The Letter: ‘Dear Expectant Parent’.
This is the step I save for last. I think it is the hardest. The Book is pressure. The Letter is something else. If you like tackling hard things first, start with the letter.
To my knowledge, most agencies use these letters as the first tool when an expectant woman is considering an adoption plan and choosing a family. Our agency puts them in a three ring binder with other families. As hard as it is to write the letter, I cannot even begin to understand how overwhelming it is for an expectant mother to be responsible for finding parents for her child by reading a letter.
The first time we made our letter, the result was kind of awful. We poured out all of our hearts. Every time we tried to make it look pretty, we felt dumb. How do you cutesy up a letter so meaningful? Making The Book look pretty made sense. It’s an album. It has pictures by default. There were endless templates to help with the design. (Spoiler: Use a template for your letter.)
Using what we learned from the last time, I found a template from Vista Print. It was in the flyer section. We ordered right from Vista Print. They had very fast shipping. I am very happy with the quality. However, if you use a flyer template, you have to order the minimum quantity required. (Yes, I have half a million copies of our letter.) After the fact, I found canva. They have template options and you print at your own location.
A few tips:
- Breath. You can do this.
- You will not make it perfect. I just found a typo in our letter. 🙂
- Who chooses you will love it!
- Please do not use our words or copy this letter in any way. The intention is to help other families find a starting point and inspiration.
- If you would like more details about our letter, email me directly. chrischelse at gmail dot com
***originally published November 2016***
November is National Adoption Month. This year, the theme is foster care adoption and older child adoption. I do not have any personal experience with foster care adoption or older child adoption. That is probably why I didn’t feel really connected to adoption awareness month this year. I was also extra busy with the life thing right now. I did, however, think a lot about what adoption has meant to me this past year, and how far I have come with adoption in its complex glory. I decided to write about all of the ways I am thankful that my life has been touched by adoption.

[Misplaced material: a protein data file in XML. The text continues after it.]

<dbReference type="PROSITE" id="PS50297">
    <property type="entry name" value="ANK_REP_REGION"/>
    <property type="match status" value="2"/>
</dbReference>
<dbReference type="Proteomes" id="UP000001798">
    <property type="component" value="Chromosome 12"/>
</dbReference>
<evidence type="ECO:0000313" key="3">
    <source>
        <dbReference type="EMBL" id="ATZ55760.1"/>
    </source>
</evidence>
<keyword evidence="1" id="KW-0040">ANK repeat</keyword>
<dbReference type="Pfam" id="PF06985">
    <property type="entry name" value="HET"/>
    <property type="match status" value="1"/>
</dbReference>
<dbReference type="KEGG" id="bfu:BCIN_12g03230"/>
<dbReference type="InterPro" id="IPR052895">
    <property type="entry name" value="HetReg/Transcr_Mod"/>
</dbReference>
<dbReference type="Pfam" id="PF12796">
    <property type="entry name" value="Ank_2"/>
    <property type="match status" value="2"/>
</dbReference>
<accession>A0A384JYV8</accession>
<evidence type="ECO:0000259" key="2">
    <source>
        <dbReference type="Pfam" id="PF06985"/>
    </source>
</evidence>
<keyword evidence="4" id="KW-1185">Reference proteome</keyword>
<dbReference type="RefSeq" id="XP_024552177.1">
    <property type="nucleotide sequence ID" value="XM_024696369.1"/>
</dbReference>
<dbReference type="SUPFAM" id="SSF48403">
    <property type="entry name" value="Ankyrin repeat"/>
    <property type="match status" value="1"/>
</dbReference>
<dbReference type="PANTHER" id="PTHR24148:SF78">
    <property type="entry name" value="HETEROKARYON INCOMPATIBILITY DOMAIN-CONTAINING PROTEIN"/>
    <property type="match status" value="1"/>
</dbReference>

- The ‘Wait’: It’s not a secret that we are hoping to grow our family again through adoption. Part of the reason this blog has been neglected is because my time has been spent figuring out ways to get the word out that we are ready for our second child. I have stretched myself, gotten so far out of my comfort zone, and challenged everything I thought I had learned during years of infertility and our adoption journey the first time.I had thought that I had finally figured it out. Adoption was the answer to building our family so I had thought that growing our family would be easier the second time. I had felt kind of guilty about it too. I fought so hard to become Knox’s mother. I pushed myself, the people around me, and I challenged everything that I thought was true. I wanted to be 100% that I had done everything in my power to create a life he would be proud of.With #2, I felt like I was following the motions in the beginning. Call the agency, update the home study, the physicals, the fingerprints, make the book, write the letter, and get the online profile active. Then, after all the work, get the baby. Guess what? It hasn’t happened, not just for us, but no one in the pool of families ready to adopt have been chosen.I never wanted to create this blog and this site. I am very private. I have a super hard time talking about things that make me feel vulnerable. The ‘wait’ is what has forced me out of my comfort zone. I have a unique and special story that needs to be shared. I didn’t realize it until the ‘wait’. My second child is giving me courage. Our second child has already taught me so much about my strength as a mother.